It’s a very special movie that even tries to bring audiences ‘everything’.
As the promotional material promised, first time director Fernando Meirelles’ City of God has everything movies are supposed to: guns, drugs, friendship, blood, sex, corruption and humour.
It’s an even more special movie that delivers all these elements (and more) effortlessly, which City of God does. Even if the quality cinematic pickings hadn’t been slim so far this year, City of God would easily stand head and shoulders above the rest.
Its biggest triumph is its equal appeal to the cerebral as well as the visceral. Want a ‘think’ movie with a message? Go see The Hours or Far From Heaven. Want action, adventure, excitement and raw emotional response? Go see Star Trek: Nemesis or Maid in Manhattan. Want both? City of God serves it up in helpings that will leave you reeling.
Described as part Pulp Fiction, part Goodfellas and part Boogie Nights (and easily as good as all three put together), it focuses on a handful of lives over three decades in a Rio De Janeiro housing project called Cicade de Deus — City of God.
The urban tenements were constructed quickly and cheaply to deal with the burgeoning poor and just as quickly descended into hotbeds of crime and violence in control of various drug gangs.
As narrated by the lead character Rocket, the lives of his friends and their enemies which intertwined (or violently collided), are full of humour, kinship, and wasted potential and opportunity — often coming to a brutal end in a hail of bullets.
Allegiances shift and morph between the childhood and teenage gangs that control the drug supply as the protagonists grow up, and it’s easy to forget that most of the cast are barely old enough to vote — not just because of the quality of performances (many of the actors are unknowns plucked from the real life projects themselves) but the chilling power they wield.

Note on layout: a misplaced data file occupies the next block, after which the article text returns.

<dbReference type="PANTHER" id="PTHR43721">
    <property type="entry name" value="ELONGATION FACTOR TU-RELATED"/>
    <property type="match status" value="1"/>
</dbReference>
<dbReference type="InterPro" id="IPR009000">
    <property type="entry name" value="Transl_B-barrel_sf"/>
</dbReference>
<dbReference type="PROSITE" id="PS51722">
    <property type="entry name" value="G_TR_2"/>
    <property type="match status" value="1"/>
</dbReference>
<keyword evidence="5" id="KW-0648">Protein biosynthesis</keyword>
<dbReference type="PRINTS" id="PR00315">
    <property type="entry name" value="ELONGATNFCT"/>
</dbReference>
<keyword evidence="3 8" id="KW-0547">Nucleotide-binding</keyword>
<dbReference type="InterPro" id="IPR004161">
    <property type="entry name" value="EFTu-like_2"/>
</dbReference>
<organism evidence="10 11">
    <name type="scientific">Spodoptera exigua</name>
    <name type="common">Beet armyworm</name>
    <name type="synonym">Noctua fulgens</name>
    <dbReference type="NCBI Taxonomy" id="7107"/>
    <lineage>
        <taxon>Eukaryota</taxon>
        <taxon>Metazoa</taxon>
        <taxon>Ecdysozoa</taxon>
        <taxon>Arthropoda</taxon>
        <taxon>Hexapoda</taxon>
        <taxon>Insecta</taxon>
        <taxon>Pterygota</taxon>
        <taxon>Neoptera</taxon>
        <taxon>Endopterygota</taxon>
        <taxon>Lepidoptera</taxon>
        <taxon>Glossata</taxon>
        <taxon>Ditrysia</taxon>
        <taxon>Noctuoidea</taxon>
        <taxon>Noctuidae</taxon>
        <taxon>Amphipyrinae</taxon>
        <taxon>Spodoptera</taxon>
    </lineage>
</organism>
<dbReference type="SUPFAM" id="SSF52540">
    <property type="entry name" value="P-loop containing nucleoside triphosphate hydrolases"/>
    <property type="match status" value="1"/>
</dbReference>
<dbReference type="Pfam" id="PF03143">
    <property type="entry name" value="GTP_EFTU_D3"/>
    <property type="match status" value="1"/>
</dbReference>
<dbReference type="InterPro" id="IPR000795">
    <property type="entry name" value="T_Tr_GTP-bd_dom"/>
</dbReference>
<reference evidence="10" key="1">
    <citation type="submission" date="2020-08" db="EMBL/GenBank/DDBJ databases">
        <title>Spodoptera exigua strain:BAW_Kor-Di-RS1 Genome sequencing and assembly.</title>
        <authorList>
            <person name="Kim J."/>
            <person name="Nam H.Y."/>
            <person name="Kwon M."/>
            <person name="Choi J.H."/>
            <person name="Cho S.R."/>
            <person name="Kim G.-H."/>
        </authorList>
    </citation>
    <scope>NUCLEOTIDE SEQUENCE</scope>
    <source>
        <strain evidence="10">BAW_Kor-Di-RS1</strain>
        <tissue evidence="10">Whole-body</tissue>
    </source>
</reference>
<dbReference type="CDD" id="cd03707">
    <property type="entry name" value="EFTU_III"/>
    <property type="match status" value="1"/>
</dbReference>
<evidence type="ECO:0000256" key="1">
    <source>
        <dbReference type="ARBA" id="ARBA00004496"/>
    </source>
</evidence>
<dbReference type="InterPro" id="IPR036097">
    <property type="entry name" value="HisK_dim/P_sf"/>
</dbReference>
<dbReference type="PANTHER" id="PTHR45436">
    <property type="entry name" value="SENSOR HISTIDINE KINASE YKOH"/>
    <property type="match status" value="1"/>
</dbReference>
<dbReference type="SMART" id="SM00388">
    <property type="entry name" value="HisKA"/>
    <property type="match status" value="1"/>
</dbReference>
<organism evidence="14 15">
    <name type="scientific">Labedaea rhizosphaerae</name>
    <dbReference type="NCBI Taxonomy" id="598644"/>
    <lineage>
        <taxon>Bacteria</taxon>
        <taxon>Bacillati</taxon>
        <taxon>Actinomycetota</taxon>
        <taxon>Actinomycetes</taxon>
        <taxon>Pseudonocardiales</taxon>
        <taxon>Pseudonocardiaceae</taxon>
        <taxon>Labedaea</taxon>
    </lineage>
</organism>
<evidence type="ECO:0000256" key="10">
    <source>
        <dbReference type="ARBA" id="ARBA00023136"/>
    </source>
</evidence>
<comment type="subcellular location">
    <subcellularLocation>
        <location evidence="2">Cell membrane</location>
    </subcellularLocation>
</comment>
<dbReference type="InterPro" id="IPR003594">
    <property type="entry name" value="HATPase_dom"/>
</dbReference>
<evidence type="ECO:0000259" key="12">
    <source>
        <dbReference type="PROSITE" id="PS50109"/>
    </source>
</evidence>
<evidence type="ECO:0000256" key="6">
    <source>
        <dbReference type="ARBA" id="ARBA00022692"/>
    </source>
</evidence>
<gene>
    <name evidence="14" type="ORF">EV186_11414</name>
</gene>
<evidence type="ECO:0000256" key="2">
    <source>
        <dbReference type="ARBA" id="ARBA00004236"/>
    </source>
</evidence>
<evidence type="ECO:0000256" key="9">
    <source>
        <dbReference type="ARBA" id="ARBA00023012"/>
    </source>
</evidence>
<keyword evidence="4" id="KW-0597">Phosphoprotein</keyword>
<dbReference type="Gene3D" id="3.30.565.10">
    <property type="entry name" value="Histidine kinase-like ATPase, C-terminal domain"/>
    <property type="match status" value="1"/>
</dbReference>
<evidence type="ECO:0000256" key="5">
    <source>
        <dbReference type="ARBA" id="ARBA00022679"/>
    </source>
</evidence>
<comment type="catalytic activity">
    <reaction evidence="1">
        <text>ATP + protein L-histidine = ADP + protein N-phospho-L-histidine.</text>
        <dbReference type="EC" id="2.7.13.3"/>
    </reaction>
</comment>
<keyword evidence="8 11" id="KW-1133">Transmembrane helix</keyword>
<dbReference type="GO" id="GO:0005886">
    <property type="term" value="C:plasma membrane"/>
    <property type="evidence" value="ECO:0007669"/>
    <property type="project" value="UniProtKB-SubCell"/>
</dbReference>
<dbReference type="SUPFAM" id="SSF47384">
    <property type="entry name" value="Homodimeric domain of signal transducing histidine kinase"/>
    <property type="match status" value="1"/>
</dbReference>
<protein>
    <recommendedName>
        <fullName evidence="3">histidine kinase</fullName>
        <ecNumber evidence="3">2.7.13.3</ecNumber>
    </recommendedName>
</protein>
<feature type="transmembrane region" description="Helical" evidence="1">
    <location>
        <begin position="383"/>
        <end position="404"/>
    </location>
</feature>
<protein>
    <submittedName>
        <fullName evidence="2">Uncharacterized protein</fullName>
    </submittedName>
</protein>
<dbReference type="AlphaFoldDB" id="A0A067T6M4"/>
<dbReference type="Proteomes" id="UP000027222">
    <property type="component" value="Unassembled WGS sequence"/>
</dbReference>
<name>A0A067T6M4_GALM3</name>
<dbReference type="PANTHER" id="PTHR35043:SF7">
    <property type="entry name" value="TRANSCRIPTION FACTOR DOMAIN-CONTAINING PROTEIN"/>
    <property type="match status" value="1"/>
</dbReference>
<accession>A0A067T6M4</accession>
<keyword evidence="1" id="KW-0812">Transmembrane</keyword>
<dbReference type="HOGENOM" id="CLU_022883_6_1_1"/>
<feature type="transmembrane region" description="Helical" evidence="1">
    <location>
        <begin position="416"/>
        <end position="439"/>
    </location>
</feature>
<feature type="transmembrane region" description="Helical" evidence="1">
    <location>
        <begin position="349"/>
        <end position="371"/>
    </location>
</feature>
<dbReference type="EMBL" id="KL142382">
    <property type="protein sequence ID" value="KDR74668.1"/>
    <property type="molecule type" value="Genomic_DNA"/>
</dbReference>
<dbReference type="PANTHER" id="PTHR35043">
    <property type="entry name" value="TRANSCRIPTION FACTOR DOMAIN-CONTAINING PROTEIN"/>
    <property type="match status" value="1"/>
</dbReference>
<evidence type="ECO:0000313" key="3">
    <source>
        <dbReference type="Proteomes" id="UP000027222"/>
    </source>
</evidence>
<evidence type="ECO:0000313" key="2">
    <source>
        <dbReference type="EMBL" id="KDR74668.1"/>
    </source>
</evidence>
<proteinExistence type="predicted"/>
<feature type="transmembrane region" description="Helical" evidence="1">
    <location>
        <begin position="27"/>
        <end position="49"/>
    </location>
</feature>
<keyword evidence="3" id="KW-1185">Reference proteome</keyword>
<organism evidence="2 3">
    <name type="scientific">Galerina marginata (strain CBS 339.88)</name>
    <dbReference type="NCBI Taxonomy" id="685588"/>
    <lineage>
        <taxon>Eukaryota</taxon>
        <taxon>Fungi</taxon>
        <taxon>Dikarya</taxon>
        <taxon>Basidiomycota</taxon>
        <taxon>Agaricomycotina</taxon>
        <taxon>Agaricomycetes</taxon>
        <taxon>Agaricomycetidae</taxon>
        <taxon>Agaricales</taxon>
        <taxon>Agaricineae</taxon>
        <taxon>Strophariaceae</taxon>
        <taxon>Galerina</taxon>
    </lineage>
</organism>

Stylised photography rather than needlessly groovy camerawork, gattling gun plotting, riveting performances and characters whose lives you sink right into make the two-hours-plus running time fly past. Hollywood conventions of characterisation are thrown out the window, so don’t try and guess who’ll do what or where fate will next deal its hand.
City of God contains styles, sequences, writing and methods that pay homage to plenty of other films and genres but at the same time there hasn’t been a more original movie in a long time.
And after the dust has settled, you realise you’ve been told a solid, well-crafted story with a definitive plot — if you’re after Lynch-like navel gazing and question marks everywhere, you’ve come to the wrong place.
City of God is, as promised, everything cinema should be, and unlike the usual popcorn fare, its echo will stay with you for a long time.